When I was studying graphic design in college, a magazine called Critique was the most highbrow thing going… smart, critical, and as a design challenge they used Times New Roman as the main font just to see if they could make it look good. They had a cover for their Economy issue that completely blew my mind; it was maddeningly perfect:

It's probably too small to read; click to see a larger version.

All this to let you know that we’ve simplified just a little bit: our domain name has dropped the “the” at the beginning. You can still go to the old address and it will bring you here, but if you’re used to typing it in still (Mom), you can type one less word in an already long name. Onward, upward, and winterward!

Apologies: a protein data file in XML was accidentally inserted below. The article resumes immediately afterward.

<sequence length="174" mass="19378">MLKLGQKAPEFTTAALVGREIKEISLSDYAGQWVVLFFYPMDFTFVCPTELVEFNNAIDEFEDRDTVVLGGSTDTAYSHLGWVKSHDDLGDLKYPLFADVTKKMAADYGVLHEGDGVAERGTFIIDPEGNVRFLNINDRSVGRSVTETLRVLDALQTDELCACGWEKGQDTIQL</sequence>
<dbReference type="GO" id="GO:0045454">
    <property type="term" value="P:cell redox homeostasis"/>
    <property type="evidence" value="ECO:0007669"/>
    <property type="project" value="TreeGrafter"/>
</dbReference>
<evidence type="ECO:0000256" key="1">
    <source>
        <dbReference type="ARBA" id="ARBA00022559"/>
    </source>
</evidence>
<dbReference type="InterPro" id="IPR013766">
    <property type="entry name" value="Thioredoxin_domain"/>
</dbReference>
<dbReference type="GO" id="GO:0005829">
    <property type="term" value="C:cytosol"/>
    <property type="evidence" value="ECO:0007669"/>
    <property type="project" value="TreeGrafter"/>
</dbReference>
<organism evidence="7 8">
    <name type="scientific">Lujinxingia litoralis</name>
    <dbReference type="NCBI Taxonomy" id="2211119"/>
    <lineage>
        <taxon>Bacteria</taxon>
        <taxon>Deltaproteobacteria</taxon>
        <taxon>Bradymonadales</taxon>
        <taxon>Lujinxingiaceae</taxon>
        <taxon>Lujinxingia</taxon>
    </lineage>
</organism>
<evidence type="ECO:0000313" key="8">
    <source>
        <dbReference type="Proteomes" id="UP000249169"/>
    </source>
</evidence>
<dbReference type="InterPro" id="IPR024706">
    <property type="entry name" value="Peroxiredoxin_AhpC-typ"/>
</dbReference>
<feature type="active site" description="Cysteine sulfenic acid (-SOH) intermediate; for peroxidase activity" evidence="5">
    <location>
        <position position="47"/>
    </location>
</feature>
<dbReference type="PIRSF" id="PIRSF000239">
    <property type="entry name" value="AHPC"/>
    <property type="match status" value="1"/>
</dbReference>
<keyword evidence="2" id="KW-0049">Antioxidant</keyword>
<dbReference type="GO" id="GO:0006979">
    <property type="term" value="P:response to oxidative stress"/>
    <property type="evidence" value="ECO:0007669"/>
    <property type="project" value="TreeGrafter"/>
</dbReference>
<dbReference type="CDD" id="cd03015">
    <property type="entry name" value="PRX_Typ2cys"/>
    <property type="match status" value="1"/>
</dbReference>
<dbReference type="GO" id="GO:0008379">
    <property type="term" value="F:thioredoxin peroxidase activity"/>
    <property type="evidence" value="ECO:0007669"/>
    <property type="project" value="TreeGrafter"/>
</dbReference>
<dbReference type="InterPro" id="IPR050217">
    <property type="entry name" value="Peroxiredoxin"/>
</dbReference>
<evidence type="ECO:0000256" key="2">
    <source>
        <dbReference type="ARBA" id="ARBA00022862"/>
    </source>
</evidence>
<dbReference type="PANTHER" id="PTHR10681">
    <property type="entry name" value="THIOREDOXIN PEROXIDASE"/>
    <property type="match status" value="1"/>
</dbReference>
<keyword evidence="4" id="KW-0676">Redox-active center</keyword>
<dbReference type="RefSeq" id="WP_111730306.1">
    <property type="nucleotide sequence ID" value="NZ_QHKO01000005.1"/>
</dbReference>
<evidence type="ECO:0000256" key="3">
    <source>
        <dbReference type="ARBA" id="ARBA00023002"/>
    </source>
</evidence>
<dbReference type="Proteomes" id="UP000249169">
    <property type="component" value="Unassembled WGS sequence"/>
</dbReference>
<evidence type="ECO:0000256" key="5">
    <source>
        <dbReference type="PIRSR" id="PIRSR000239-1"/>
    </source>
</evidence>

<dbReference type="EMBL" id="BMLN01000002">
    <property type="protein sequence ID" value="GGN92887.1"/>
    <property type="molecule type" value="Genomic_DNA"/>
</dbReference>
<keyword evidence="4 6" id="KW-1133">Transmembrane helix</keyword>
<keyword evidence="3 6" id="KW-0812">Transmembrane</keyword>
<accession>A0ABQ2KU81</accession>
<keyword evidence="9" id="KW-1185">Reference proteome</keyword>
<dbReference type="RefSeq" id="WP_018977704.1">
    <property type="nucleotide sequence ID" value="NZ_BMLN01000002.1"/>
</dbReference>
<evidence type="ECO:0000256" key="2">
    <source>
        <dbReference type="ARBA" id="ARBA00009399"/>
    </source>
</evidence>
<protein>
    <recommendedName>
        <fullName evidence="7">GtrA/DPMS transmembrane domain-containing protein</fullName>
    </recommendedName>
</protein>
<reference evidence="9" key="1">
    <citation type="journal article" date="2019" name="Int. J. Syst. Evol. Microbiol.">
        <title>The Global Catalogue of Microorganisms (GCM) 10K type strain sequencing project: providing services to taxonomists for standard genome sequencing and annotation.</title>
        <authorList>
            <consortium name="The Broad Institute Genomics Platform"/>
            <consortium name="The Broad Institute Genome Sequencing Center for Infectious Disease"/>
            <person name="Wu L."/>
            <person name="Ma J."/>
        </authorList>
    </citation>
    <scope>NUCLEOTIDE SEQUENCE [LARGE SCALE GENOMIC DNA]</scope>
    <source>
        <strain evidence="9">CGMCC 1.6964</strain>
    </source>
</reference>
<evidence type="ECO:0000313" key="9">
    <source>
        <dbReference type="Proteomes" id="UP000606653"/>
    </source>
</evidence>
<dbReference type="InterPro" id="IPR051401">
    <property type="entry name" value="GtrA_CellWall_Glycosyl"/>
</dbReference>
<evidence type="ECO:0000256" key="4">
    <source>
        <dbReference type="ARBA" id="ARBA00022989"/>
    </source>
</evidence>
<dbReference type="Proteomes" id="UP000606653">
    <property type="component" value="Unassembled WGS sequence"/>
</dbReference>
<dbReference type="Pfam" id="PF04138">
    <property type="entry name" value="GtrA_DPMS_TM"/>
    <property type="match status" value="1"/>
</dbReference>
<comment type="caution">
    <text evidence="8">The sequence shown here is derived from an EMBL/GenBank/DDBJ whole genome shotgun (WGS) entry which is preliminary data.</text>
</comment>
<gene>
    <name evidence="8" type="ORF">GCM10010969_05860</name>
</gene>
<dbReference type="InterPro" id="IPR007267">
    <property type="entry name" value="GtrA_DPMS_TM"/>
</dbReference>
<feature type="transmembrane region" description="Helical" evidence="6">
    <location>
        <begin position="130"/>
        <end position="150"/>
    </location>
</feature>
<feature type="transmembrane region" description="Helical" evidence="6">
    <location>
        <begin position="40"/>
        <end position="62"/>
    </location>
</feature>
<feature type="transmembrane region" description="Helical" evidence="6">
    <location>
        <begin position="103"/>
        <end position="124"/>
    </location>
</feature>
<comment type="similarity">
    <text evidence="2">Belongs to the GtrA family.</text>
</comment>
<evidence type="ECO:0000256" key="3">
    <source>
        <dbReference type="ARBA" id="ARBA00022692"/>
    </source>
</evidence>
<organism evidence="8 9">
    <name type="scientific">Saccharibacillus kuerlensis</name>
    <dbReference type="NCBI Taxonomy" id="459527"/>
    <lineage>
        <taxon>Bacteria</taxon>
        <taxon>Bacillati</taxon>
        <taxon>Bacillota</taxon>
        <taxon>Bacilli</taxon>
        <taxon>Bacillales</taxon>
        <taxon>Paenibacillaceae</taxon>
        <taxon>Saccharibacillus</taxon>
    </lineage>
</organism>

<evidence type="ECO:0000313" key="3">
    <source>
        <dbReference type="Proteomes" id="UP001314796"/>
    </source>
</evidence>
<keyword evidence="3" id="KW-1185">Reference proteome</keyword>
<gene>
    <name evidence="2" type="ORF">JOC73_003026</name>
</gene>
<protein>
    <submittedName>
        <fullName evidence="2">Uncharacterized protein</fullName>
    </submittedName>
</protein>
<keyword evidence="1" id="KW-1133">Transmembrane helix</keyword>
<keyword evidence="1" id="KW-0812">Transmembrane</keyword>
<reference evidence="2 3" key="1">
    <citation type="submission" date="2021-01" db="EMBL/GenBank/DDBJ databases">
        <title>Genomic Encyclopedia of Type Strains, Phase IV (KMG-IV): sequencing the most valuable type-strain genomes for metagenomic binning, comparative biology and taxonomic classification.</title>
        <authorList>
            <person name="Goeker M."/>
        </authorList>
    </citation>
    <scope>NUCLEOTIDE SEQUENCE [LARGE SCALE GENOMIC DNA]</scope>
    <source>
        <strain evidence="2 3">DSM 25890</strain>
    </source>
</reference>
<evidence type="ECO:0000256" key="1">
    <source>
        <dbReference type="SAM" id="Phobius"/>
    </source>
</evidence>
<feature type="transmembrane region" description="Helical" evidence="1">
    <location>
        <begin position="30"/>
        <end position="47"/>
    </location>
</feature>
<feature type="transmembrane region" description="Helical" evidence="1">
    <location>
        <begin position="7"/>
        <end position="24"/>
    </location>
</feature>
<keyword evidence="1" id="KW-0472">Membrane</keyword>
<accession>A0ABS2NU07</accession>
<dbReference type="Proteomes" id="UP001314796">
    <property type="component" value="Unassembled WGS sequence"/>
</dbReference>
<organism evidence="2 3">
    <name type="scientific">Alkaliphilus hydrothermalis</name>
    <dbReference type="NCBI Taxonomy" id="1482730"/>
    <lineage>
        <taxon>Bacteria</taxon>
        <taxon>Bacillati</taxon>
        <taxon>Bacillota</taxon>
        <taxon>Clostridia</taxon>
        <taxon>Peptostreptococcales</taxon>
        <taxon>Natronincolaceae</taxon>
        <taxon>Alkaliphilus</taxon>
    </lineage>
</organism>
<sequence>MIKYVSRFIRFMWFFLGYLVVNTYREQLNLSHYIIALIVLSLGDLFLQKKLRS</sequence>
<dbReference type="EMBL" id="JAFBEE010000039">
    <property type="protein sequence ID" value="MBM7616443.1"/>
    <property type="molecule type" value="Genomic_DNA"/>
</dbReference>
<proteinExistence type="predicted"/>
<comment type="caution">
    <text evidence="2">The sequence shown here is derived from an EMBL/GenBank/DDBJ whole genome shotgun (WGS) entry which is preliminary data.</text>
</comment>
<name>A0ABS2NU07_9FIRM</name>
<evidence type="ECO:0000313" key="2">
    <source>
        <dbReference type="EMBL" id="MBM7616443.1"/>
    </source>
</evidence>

Another good reason to plant a garden

I’ve found lettuce and greens to be one of the best crops for beginning gardeners.  It has a quick growing cycle, is not too fussy and its easy to know what to do with it once it comes in. We’ve been enjoying daily salads even though much of the rest of our garden is still getting established. Even our kids can recognize that fresh young lettuce from the garden tastes great.